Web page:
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Image or reality? Leaf study needs photos and lab analysis

January 27, 2014

Every picture tells a story, but the story digital photos tell about how forests respond to climate change could be incomplete, according to new research. Xi Yang, a graduate student in Geology at Brown and MBL, and other scientists have shown that the peak in forest greenness as captured by digital pictures does not necessarily correspond to direct measures of peak chlorophyll content in leaves, which is an indicator of photosynthesis. The study, which focused on a forest on Martha’s Vineyard, has significant implications for how scientists use digital photos to study forest canopies.

The use of digital photography to study how forests change has increased in recent years. The technology provides an inexpensive way to monitor forest change closely over time, an approach that isn’t labor-intensive. Cameras can be set up, programmed to take pictures at certain intervals, and then left to do their thing for long periods. This type of research has produced significant findings in recent years. Researchers are currently using networks of cameras around the country to monitor the timing of when leaves sprout in the spring and drop in the fall. Both events are expected to be sensitive to climate change.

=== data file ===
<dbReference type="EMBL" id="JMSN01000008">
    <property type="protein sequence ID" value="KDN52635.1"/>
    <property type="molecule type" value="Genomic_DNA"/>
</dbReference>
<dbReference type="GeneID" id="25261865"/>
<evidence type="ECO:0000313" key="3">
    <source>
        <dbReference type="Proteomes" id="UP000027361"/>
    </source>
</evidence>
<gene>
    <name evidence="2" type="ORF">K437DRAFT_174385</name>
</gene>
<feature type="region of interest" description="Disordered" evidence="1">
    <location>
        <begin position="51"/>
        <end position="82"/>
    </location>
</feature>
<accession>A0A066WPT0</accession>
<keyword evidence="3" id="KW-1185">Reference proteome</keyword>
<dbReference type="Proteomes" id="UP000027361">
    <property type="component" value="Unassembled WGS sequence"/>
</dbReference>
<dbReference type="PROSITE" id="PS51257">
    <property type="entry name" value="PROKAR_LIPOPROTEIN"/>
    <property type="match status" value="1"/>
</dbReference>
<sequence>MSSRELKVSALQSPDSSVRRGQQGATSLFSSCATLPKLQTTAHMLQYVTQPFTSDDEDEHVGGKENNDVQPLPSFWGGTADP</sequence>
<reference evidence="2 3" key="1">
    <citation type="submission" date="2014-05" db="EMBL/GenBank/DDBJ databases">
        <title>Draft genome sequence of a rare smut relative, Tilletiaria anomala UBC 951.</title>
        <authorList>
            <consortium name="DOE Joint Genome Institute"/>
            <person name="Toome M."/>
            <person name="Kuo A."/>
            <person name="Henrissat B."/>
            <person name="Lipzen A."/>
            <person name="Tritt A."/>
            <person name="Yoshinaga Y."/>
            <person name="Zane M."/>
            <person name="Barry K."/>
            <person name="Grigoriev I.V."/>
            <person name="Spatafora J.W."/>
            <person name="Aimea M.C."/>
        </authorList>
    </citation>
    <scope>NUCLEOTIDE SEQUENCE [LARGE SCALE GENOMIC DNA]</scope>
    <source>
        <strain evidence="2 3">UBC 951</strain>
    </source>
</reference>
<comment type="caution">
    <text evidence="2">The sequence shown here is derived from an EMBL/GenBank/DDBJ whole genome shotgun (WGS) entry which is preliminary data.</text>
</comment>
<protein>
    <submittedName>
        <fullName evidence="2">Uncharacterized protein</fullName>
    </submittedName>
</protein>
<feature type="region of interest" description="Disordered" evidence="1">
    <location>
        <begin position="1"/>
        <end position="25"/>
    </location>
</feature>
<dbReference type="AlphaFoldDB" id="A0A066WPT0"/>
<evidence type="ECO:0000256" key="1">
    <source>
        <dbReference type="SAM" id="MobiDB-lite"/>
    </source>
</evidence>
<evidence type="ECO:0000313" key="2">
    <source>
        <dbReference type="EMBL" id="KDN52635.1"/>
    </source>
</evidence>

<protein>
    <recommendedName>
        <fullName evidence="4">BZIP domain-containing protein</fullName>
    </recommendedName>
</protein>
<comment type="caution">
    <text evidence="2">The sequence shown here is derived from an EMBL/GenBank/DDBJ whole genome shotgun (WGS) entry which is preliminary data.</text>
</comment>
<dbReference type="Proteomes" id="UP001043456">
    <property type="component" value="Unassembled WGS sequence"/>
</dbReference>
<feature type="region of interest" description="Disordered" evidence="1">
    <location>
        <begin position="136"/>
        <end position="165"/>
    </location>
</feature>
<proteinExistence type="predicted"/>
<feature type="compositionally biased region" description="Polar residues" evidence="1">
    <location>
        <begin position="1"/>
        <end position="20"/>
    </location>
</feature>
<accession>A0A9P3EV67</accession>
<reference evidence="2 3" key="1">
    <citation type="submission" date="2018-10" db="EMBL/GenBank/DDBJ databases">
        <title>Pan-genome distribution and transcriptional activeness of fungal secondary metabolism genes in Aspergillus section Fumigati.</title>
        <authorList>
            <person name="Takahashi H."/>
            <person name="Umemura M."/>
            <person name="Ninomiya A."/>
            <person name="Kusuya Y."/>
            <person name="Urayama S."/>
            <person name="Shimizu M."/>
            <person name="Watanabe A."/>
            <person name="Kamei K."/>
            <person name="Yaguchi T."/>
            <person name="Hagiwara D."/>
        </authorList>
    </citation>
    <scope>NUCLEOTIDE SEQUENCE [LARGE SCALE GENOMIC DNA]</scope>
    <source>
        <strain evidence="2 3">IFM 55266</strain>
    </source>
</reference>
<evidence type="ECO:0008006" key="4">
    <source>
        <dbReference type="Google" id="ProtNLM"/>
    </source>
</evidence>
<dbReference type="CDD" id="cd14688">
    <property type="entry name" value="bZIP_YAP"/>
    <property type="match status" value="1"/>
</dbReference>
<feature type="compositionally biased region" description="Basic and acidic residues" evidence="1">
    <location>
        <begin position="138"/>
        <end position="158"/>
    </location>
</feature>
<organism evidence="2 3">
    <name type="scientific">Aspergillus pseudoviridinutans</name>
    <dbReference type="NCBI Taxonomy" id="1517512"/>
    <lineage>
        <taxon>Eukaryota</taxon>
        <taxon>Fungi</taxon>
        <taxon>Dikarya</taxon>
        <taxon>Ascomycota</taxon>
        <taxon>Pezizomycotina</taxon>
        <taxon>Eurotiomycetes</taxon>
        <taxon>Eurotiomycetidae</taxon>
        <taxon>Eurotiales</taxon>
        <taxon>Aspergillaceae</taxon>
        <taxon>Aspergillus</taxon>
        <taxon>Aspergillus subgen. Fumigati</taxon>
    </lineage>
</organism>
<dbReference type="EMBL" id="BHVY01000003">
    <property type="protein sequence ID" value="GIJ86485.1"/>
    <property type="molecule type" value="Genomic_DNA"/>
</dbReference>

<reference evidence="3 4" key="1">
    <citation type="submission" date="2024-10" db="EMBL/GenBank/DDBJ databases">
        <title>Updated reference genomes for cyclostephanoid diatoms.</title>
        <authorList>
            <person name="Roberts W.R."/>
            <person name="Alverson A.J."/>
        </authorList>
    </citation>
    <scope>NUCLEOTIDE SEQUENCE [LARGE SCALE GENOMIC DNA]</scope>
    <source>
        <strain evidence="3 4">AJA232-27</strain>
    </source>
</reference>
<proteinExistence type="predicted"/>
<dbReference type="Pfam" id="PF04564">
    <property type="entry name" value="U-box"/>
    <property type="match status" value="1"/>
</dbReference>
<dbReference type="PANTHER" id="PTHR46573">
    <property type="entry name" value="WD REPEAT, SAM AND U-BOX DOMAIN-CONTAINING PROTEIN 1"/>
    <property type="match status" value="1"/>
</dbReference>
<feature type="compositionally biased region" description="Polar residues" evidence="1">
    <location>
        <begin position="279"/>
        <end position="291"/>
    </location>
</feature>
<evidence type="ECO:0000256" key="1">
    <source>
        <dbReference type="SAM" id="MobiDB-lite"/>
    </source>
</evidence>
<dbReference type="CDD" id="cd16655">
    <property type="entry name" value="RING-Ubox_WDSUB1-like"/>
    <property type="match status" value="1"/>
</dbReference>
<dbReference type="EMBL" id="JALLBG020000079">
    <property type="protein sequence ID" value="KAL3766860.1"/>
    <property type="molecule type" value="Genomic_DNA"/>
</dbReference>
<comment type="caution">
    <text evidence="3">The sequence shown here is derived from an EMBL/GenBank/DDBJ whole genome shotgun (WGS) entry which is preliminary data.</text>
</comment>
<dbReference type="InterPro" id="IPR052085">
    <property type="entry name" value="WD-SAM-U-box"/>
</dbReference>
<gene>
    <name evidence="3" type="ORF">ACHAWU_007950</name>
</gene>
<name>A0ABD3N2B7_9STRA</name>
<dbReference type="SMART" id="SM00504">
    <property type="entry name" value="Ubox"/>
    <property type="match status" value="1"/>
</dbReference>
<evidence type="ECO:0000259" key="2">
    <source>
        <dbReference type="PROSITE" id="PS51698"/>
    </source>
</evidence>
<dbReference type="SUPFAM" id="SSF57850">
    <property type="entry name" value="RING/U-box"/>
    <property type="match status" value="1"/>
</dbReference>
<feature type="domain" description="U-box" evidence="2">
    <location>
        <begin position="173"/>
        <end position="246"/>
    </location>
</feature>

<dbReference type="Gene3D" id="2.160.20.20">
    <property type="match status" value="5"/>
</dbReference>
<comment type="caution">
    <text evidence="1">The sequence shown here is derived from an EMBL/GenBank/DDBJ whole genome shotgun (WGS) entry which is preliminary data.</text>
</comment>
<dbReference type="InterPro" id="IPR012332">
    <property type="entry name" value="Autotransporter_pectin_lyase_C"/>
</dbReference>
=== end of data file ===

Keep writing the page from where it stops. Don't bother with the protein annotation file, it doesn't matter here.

Using cameras to see when leaves sprout and when they fall off is one thing, but Yang and his colleagues wanted to see how well photos could capture what happens in between. Could cameras be used to tell when leaves reach peak photosynthesis in the summer or when photosynthesis slows in the fall?

The work was led by Yang and is published online in the Journal of Geophysical Research: Biogeosciences.

Read more of Kevin Stacey's article about digital photos to study forest canopies.